Authors: Barbara Trapido
For my father
I was introduced to the work of Barbara Trapido when a newspaper asked me to write a feature about her novel
. The commission involved travelling to Malvern where the novel is partially set, and as the train plunged through the tumble of green that leads to the station, I finished the last page with that particular combination of satisfaction and loss that stirs in the wake of a sublimely engrossing read. Entranced, I realised that I had found a new literary passion.
Here is a writer who can combine plot pyrotechnics and dazzling structural shifts with meditations on bereavement, terminal illness and skirt lengths; who can run Shakespearean themes beneath her own contemporary tales of romance and domestic drama, and who can write about AIDS, German song cycles and family abandonment with the addictive pull of a soap opera. This is her own brand of magic: for all her swooping and spinning, there is a darker consciousness at work, a morality and seriousness of intent, and her highly entertaining novels are ultimately suffused not only with literary and artistic allusion but with tragedy.
This Trapido balancing act is put to its finest use in
Frankie & Stankie
, in which a period of breathtaking atrocity is seen through the eyes of a child. I remember being confused by the first chapters, impatiently waiting for the trademark plot twists and intrigues to begin before understanding that this sixth novel covers different territory altogether.
Frankie & Stankie
needs to be read primarily as a memoir, as a very thinly disguised autobiography that deals with growing up in 1950s South Africa as the system descends from âimperial-racist to criminal lunatic'.
For a white author to write about South African politics at all is a risky enterprise, and Trapido's brilliantly daring achievement is to present the daily horrors of apartheid in the voice of a young girl. As the daughter of liberals, her protagonist Dinah, both indoctrinated and dissenting, combines the classic child's acceptance of the status quo with a sense of its absurdity. The out and out insanity of the period's laws and mores is reported with intentional detachment, the unadorned tone of the narrative forcefully driving the tragedy home. As a reader, you never forget the descriptions of ânative girls', of caged bushmen in a show, of racial classification techniques: if a pencil falls through the hair, a child is deemed white. As an English reader, I found
Frankie & Stankie
illuminated this slice of history for me more effectively than any newspaper had done.
The novel contains a fascinating mixture of the familiar and the alien: thumping colonial traditions are upheld in this land of monkeys and lychee trees; Union Jacks are raised against a backdrop of banana palms. It's a work stuffed full of delicious observation: if God is in the detail, there's heaven to be sampled here. As the novel progresses, the exhilaration of Dinah's
developing political consciousness and first experiences of love bring the reader back to the world of Trapido's earlier fiction, in which personal epiphany and transcendent love somehow establish a basic philanthropy alongside the darkness.
Dinah is a character to rival Trapido's best fictional creations: she has a ferocious brain on her, absorbs poetry by heart, is given to deliciously cutting verbal interplay, and will dedicate several hours to literary criticism of
. For those who know her, the young Dinah is instantly and pleasingly recognisable in the adult Trapido, whose combination of extraordinary warmth, eccentricity and a decidedly cool wardrobe render her ageless.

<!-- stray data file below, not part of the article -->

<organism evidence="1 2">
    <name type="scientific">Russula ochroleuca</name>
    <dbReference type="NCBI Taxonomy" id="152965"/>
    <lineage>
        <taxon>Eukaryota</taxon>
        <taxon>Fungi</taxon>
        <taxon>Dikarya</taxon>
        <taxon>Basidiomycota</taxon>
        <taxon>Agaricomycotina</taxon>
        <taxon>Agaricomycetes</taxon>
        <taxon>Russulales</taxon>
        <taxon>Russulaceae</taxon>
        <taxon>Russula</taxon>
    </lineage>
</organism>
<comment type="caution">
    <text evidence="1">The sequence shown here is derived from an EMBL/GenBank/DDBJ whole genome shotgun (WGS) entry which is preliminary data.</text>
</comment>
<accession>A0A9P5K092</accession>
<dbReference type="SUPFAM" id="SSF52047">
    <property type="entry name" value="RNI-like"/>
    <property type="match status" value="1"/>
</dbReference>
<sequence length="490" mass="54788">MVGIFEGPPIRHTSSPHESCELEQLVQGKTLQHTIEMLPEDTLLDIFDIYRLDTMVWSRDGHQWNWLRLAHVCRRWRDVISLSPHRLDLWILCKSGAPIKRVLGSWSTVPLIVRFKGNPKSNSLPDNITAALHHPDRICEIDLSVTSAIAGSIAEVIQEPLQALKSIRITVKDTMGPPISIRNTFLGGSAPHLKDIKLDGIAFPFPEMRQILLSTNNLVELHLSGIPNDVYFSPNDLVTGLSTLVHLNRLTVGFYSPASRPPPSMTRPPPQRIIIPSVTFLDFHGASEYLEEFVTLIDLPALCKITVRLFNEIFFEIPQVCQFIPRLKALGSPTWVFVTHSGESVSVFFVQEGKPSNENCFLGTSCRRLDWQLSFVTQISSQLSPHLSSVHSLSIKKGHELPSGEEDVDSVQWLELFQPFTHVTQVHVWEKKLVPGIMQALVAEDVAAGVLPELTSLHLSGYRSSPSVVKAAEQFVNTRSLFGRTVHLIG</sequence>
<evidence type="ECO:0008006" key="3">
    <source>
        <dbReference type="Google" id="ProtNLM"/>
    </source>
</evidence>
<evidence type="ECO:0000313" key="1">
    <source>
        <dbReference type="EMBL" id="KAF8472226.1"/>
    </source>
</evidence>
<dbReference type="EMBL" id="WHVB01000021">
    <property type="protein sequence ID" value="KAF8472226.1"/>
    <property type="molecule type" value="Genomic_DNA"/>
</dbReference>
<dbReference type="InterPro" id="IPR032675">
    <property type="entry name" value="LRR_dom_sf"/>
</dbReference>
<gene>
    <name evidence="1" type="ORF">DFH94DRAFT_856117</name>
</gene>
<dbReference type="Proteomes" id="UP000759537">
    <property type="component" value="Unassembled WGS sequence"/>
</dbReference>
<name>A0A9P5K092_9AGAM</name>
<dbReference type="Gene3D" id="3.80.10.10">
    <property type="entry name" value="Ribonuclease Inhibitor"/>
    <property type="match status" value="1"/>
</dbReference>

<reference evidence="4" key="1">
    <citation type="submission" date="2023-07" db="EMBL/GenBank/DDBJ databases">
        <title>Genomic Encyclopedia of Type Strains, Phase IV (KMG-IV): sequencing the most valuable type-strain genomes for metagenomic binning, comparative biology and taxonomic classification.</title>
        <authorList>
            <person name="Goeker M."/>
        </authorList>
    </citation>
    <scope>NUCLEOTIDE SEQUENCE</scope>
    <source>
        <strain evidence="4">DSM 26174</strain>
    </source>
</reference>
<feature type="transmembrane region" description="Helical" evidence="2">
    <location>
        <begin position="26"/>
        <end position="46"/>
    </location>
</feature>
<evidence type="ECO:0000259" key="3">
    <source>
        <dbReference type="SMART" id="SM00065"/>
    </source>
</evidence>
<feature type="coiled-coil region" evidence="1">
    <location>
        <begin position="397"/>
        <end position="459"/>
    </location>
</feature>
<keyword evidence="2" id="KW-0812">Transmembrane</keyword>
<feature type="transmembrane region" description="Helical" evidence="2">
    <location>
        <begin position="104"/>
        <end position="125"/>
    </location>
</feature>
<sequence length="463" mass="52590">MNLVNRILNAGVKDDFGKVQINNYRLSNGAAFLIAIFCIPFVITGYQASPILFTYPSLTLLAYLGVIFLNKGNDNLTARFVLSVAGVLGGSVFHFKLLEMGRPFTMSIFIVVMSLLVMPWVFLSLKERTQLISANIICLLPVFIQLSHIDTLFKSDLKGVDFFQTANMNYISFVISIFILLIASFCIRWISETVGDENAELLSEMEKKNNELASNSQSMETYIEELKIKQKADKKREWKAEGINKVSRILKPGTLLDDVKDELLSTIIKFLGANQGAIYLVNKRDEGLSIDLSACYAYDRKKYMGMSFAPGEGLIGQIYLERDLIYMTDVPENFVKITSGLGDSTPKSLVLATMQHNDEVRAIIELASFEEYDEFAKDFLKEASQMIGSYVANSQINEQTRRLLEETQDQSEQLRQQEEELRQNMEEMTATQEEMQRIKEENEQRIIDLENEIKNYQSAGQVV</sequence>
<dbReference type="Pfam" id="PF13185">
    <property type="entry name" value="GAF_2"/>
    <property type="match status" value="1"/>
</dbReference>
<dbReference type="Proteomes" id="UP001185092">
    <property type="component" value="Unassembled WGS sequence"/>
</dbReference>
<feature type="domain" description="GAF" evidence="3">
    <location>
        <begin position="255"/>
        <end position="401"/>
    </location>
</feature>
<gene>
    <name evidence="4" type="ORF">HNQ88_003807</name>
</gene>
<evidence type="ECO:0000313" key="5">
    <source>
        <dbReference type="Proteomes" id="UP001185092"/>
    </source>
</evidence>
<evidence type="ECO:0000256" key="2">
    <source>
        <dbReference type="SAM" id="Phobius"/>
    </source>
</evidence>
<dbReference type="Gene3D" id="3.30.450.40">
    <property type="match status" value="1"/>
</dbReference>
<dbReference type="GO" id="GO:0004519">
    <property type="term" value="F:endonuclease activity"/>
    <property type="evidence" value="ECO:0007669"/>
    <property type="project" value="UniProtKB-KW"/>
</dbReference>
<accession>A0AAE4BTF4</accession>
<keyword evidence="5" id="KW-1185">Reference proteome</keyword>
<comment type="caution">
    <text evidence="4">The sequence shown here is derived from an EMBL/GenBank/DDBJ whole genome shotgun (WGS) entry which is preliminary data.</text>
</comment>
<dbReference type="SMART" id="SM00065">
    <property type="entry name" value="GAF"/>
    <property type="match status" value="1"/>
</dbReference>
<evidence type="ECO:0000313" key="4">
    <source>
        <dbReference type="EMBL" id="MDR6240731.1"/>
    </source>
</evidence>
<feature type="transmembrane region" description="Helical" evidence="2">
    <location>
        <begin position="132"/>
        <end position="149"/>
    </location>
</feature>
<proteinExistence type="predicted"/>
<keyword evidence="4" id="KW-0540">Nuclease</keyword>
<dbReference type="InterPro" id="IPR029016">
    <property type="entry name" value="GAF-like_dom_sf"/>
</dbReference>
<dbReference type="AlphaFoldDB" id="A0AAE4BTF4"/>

After I'd written my feature on
, I received the first of many cards in large scrawled writing from Barbara Trapido. I bought her backlist, met her, and soon realised that she has a rare gift for friendship: the kind of friendship that includes that much treasured anachronism, proper long letters on thick paper. To me she is Babs Traps, a name she tolerantly puts up with, and I find I can coat my reverence with much joking irreverence.
In the summer I had cucumber sandwiches with her in an old parsonage in Oxford, where she delivered an impassioned speech about the Middle East and quoted yards of poetry, walked straight through a garden sprinkler without pausing because it was a hot day, then followed the meeting with a long letter expressing her worry that she had talked too much, and signed âwith ten thousand kisses from Babs Traps'. This somehow sums her up.
Dinah knows that she's weedy: she's always been little and thin, and she has no meat on her bones. She has permanent black smudges under her eyes and, because she's asthmatic, she breathes through her mouth, which is always open. This makes her look daffy as well as weedy. In addition, her parents tell her she's edgy;
her mother calls it. There are various anecdotes about her early life that testify to this. Dinah is edgy because her mother is edgy during the pregnancy, and she's born premature because her mother has got over-excited on the day. First of all she's had a pleasant surprise because Dinah's father has got a letter declaring him unfit to serve in the Dutch Army in the war against Hitler. This is because his eyesight is too bad, which ought not to have been a surprise, since he's as good as blind without his glasses. Dinah's dad is from Holland, though he's been in Cape Town for nearly five years. That's why it's the Dutch Army that can decide whether or not to call him up. In the South African Army you can't get called up. You have to be a volunteer. But there are lots and lots of volunteers, because some of the recruitment posters have been so snappy:
DON'T BE LEFT OUT OF THE GREATEST ADVENTURE OF ALL TIME!
WAS THERE EVER A GIRL WHO DIDN'T PREFER A MAN IN UNIFORM?